Claude Debussy and Maurice Ravel, Brioso Recordings, 2002

13 Tracks, 1:06:35 playing total playing time.

 "I appreciated especially the musical quality of the playing. Malinee Peris has given a very refined interpretation of this French Music. I will broadcast this CD (BR127) on the Radio Station Klara (the classic Radio of Flanders), so a lot of Belgian Radio will enjoy the playing byMalinee Peris."


Luc Van Gool, Producer VRT (Belgian Radio and Television).

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From Portugal to Brazil, Brioso Recordings, 2003
36 Tracks, 1:18:31  total playing time.

"She plays with a refinement and depth of sonority beyond the grasp of the recent competiton."


-The American Record Guide

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From Spain to Mexico, Brioso Recordings, 2005
16 Tracks, 1:08:11 total playing time,

"The Fantasia Baetica written by De Falla for Rubinstein was brilliant."


The Daily Telegraph.





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A Child's Garland of Music, Brioso Recordings, 2007
38 Tracks, 1:18:08 total playing time.

Just two issues ago, Keyboard Classics for Children was favourably reviewed. Except for a different quote from the pianist's booklet notes and a couple of repertoire differences, I could almost use Alan Becker's review of that CD in its entirety fot this release. Included here are Debussy's Children's Corner Suite, Schumann's Scenes from Childhood, Chopin's Berceuse, Prokofieff's Tales of the Old Grandmother, a set of Martinu Fables, single pieces by Livens and Bartok, plus nine Pezzi Infantili by Alfredo Casella.

"I like the out-of-the-ordinary selections better than the expected ones, but all are well played. Malinee Peris is a native of Sri Lanka, trained in London, and has been performing for nearly 40 years. With an impressive list of orchestral performances, radio and television programs, and solo recitals, she is currently an Associate Professor of Music at George Washington University." She does fulfil her wish of being "able to capture some of the innocence and joy of childhood as each new experience unfolds in life and in music". I have had classical music on in my daughters' rooms for bedtime listening since they were infants. This has immediately joined the stack of high quality selections that I hope will rub off on them and help shape their musical sensibilities as they progress toward that abyss known as the teenage years. Given the excellent perfomances, program booklet, and fine sound, this release is hard to resist, even if you don't have children at home.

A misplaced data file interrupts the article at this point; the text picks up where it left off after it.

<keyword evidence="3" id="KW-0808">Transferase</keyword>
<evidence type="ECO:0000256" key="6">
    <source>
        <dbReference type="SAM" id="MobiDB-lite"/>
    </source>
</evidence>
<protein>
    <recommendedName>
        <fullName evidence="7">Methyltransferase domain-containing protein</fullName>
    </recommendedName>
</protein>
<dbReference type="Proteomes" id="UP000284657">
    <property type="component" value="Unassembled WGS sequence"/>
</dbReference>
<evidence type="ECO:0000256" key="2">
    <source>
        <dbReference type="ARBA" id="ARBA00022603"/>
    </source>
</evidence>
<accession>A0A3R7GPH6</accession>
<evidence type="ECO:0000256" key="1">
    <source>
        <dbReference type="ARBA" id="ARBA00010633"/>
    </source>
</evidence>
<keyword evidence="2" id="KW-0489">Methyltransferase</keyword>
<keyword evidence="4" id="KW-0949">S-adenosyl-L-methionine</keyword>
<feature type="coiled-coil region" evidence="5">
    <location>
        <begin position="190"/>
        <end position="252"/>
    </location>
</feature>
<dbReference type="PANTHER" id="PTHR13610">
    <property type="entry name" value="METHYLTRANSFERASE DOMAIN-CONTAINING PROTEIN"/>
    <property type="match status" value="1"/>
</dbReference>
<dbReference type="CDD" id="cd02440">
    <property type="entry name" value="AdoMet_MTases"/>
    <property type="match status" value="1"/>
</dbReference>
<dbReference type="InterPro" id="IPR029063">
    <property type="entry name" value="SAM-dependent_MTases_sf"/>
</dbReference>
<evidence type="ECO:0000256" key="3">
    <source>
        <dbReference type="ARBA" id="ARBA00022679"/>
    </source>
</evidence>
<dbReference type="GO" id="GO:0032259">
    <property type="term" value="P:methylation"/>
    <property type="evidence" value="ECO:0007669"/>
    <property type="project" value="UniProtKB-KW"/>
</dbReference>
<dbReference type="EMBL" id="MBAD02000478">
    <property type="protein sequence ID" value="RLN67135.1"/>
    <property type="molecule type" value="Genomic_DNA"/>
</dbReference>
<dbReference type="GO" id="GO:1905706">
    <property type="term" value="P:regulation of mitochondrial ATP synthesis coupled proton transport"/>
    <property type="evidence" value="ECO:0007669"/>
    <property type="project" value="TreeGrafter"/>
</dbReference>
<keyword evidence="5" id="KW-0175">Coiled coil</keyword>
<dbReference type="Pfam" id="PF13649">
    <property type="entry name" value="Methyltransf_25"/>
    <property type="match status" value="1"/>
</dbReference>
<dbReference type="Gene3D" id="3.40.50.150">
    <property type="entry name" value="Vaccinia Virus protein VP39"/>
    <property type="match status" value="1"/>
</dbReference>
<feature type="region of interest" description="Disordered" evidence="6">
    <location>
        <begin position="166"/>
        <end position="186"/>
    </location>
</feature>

Harrington - The American Record Review, November/December 2017,  pg  240.

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My Journey from Darkness to Light with Chopin, Amico Artists, 2010
12 Tracks,
  1:20:07 total playing time. 

The program is chosen well, with good contrast in moods, and played with an emphasis on expressiveness and lyricism, though Ms Peris has no trouble summoning up thunder when she needs to, as in the stormy Revolutionary Etude (Op. 10:12) that opens the program. She plays the famous Funeral March without a hint of parody and the Prelude, Mazurka, and the other two Etudes with simple, gentle lyricism that contrasts effectively with the drama of the Scherzo and two Ballades. The Nocturne may occasionally be more perfectly rendered, but it doesn’t happen often.
The Chopin Bicentennial two years ago prompted me to finally get the Ohlsson (Arabesque, recently reissued on Hyperion) and Ashkenazy (Decca) sets, and while I prefer their more emphatic approaches in the bigger, more dramatic works, I will return to this disc. In fact, I’ve played it a bunch of times while I’ve been working late and the office is empty (best time to be at work!) and have found that both the performances and the combination of pieces continue to delight me.
The recorded sound is solid and serviceable, though maybe not quite the absolute state of the art. A little more firmness in the bass and a warmer, less glassy tone to the upper mid-range would be nice. But these are the kind of quibbles one can have when there's a whole shelf of Chopin CDs in the next room.
There’s more to this program than “just” music. Titled My Journey From Darkness to Light With Chopin, the album is the result of the pianist’s experience going through chemotherapy and radiation for cancer. “This was the time I turned to music and my piano. I played Bach, Beethoven, Schumann, Ravel, and finally I came back to the love of my youth—Chopin. His music suited my state of mind best during this time.” In the notes she discusses her alternating moods of despair and hope—and how the
different Chopin pieces were intertwined—on her journey to eventual recovery. We can be grateful that this album is a product of that. Of course, you don't have to know about any of these matters to enjoy this, but when I finished reading the notes, I have to say that, at least briefly, I was grateful for even the ordinary annoyances of my life!”

HANSEN,  American Record Guide, November/December 2012